EU’s Top Diplomat Demands Navalny Release in Tense Moscow Talks
(Bloomberg) -- The European Union’s foreign policy chief repeated demands for the release of jailed Russian opposition leader Alexey Navalny at talks in Moscow overshadowed by President Vladimir Putin’s sweeping crackdown on dissent.
“It has been an intense discussion,” Josep Borrell told reporters at a news conference alongside Russian Foreign Minister Sergei Lavrov on Friday after the first visit by a top EU official since 2017. “My visit coincides with the arrest and sentencing of Alexey Navalny and the arrest of thousands of demonstrators. As you can expect, I have conveyed to Minister Lavrov our deep concern and reiterated our appeal to his release.”
Still, Borrell made clear the EU has no plan now to impose more sanctions on Russia. The two sides stressed the need to cooperate despite what Borrell called a recent history “marked by fundamental differences and by lack of trust.”
Lavrov defended Russia’s actions against opposition protesters, pointing to police abuses in the U.S. and Europe and accusing the West of “double standards.” Russia and the EU didn’t hide their differences at the talks, while agreeing they should cooperate where possible, he said.
“We build our life based on the fact that the European Union is an unreliable partner, at least at this stage,” Lavrov told reporters. “I hope that today’s talks will help find a more constructive trajectory. We are ready for this.”
The meeting took place after a Moscow court jailed Navalny for 2 years and 8 months on Tuesday for breaching probation terms while he was recovering in Germany from a near-fatal nerve-agent poisoning that he and Western nations blamed on Russia’s Federal Security Service, known as the FSB.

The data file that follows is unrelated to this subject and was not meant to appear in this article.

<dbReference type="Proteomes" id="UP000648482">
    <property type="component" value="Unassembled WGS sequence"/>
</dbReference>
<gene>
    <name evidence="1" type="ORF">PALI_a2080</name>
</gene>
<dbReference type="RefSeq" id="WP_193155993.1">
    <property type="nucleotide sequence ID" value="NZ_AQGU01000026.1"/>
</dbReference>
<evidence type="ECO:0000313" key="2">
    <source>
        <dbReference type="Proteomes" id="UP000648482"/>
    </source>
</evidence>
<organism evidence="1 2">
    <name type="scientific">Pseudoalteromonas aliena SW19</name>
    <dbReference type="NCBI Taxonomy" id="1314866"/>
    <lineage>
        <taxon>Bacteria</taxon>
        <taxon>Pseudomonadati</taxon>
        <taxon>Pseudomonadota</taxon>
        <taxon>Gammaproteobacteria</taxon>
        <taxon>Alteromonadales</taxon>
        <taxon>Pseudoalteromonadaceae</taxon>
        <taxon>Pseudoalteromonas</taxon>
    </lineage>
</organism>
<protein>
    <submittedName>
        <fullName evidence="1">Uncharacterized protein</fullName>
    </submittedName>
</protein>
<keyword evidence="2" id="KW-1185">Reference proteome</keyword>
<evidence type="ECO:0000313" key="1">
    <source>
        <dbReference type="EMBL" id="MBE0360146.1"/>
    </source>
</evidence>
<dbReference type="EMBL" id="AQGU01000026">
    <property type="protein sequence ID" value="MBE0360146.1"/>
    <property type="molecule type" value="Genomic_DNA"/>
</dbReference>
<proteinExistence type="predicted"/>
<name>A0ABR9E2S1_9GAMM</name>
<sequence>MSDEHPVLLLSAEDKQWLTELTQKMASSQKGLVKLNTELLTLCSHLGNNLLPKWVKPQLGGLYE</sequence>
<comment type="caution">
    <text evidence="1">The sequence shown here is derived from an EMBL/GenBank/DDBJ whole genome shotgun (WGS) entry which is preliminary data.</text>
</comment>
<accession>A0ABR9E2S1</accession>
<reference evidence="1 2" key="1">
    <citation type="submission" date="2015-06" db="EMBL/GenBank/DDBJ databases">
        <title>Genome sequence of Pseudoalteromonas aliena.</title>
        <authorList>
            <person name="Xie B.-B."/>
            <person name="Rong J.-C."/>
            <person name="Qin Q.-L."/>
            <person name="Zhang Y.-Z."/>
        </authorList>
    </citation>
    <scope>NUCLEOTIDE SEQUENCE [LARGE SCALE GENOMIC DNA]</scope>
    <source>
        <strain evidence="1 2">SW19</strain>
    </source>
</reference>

Lavrov on Wednesday dismissed criticism from Western leaders over the Navalny case as “unseemly rhetoric,” and said he’d sent Borrell a video contrasting police actions against protesters in the West and in Russia. Borrell said Friday he hadn’t watched it.
The imprisonment of Navalny and detention of thousands of protesters added to tensions following years of EU sanctions in response to Putin’s 2014 annexation of Crimea and support for separatists in eastern Ukraine. Relations dived further after the 2018 poisoning in the U.K. of former Russian agent Sergei Skripal.
The EU sanctioned six senior Russian officials including FSB Director Alexander Bortnikov and Kremlin deputy chief of staff Sergei Kiriyenko in October in response to the poisoning of Navalny, Putin’s most prominent critic. The Kremlin denies involvement.
About 11,000 opposition supporters have been detained at protests in Moscow and cities nationwide since Jan. 23, according to the OVD-Info monitoring group. Social media in Russia has filled with videos showing riot police beating protesters and detainees being held in overcrowded cells.
Putin has no plans to meet Borrell, though Russia attaches “great importance” to the visit and regrets the current state of EU relations, Kremlin spokesman Dmitry Peskov told reporters on a conference call Thursday.
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